Suddenly, Boston sees a lively race for mayor

There was a good chance that Boston’s race for a rarely open mayoral seat would be a dud. The 12-candidate field includes a handful of familiar politicians from City Hall and state government, a couple of wide-eyed nonprofit heads, and a few little-known candidates who surprised people by gathering enough signatures to get on the ballot. Campaign insiders predicted that field organizing, not issues, would dominate the summer months. And many assumed that voters wouldn’t focus on the Sept. 24 preliminary election until after Labor Day.

Such concerns weren’t justified. The campaign, for the most part, has been lively and substantive. As debate sponsors eschew the awkward, 12-candidate lineup in favor of events featuring a couple of candidates at a time, candidates are taking advantage of the smaller forums to distinguish themselves from the rest of the field.

City Councilor John Connolly, the first entrant in the race, is clearly finding his voice. He delivered a seamless speech Wednesday night to a large group of supporters in Dorchester, emphasizing the links between the city’s education, housing, and employment challenges. His clarity and focus were notable because of past attempts to straddle issues. In recent weeks, for example, the city councilor toyed with the bad idea of replacing the mayorally appointed school board with an elected or hybrid model. But at the speech in Dorchester, where support for an elected board runs high, he came out unequivocally for retaining the appointed board. It’s important for the mayor to be directly accountable for the quality of education in Boston. And it was important for Connolly to take a firm stand.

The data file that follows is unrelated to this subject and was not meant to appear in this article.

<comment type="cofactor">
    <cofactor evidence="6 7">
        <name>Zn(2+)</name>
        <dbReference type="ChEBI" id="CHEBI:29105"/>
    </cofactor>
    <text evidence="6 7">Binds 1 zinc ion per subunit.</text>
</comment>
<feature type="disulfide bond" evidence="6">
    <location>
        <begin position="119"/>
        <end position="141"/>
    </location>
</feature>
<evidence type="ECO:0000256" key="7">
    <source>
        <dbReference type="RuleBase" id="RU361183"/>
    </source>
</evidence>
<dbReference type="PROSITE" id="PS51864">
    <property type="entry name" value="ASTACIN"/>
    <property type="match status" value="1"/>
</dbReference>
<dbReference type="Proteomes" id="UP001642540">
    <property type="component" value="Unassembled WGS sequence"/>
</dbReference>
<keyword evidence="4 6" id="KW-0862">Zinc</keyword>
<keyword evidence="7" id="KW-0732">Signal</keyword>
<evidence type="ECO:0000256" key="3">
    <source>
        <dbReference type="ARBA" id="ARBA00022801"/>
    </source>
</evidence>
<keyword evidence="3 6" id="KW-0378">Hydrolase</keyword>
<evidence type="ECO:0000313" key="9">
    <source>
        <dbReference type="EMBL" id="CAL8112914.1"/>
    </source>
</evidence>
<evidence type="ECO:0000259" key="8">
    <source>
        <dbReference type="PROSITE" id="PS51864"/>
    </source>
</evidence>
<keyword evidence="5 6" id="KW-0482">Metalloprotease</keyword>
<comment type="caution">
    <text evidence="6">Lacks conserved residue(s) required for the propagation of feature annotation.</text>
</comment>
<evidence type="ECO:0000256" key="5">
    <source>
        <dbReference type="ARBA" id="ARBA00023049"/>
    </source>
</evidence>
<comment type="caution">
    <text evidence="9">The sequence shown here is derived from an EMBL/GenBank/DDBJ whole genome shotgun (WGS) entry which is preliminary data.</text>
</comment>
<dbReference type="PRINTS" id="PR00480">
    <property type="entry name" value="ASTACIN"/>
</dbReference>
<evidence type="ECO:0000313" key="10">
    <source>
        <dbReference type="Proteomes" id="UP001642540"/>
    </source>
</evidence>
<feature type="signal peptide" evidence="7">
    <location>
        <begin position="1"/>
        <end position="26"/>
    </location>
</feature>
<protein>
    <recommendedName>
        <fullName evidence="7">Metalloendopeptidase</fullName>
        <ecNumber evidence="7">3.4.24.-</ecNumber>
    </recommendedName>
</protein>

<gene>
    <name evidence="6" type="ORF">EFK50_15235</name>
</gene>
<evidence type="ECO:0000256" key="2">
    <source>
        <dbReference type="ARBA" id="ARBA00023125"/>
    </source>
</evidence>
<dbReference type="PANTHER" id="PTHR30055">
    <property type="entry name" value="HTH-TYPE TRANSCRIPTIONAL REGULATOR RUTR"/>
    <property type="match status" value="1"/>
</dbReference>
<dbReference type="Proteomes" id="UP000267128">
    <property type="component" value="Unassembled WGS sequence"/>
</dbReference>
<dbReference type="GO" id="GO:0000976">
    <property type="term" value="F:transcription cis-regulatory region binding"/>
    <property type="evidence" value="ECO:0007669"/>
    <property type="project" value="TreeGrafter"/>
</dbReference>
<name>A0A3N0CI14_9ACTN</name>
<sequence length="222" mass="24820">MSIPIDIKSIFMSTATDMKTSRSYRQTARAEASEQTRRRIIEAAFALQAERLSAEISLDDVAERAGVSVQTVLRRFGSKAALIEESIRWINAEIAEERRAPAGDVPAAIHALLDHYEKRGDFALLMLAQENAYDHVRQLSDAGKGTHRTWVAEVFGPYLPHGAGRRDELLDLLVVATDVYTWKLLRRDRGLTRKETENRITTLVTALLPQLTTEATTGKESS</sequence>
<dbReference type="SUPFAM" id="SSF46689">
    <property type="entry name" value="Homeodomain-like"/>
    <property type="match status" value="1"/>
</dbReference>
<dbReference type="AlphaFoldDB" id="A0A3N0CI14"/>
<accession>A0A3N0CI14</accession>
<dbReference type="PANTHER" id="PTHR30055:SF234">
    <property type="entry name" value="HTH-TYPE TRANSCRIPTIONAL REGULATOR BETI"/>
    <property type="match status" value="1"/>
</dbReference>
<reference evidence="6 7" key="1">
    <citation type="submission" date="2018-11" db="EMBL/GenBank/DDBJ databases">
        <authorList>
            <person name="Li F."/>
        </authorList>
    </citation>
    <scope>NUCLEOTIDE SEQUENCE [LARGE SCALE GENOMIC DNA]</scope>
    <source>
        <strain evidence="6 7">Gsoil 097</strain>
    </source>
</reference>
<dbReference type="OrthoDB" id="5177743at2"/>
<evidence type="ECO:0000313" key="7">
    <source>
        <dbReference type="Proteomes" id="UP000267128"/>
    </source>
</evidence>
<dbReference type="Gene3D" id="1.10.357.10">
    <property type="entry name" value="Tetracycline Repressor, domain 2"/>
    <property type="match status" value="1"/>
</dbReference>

After a slow start, Charlotte Golar Richie appears to be gaining strength and confidence. The former head of the city’s neighborhood development office looked bored in early forums. But she is making headway by emphasizing her hands-on experience in city government. Where Golar Richie once came across as aloof, she’s now rolling up her sleeves — literally, at a Dorchester gathering last week — in a way that is starting to connect with voters.

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On the issues, there are more similarities than differences among candidates. In theory, that dynamic can make for a dull race. But this group of candidates shares an important belief that animates their proposals: Boston would be lost without the connective tissue provided by its middle class — longtime families and single newcomers alike. During a debate that streamed live on Boston.com Wednesday, state Representative Martin Walsh and City Councilors Michael Ross and Rob Consalvo smoothly covered topics ranging from reasonably priced housing to the reinstatement (or not) of happy hours. Each candidate was able to place such issues into the larger context of an economically diversified Boston.

District Attorney Dan Conley is gamely trying to fight a summer crime wave while also bringing attention to the need to rehabilitate offenders. Former health executive Bill Walczak, meanwhile, has connected with some voters by taking a principled stance against casino gambling as a public health threat. Former school board member John Barros is attracting second looks from business leaders for his strong pro-growth stance. And candidates Felix Arroyo, Charles Yancey, and Charles Clemons Jr. have been effective at reminding voters of the gulf between the city’s rich and poor.

Campaign events and candidate forums, for the most part, have been well attended. Those who fear that Boston will flounder without Tom Menino’s experienced hand in City Hall may yet be proven right, but there’s been little evidence to further such worries in the mayoral race so far. Instead, the 2013 contest looks more and more like the visionary exploration of the city’s future that only the most starry-eyed optimists were predicting back in the spring. While there have been few sparks in this race, there has been plenty of light.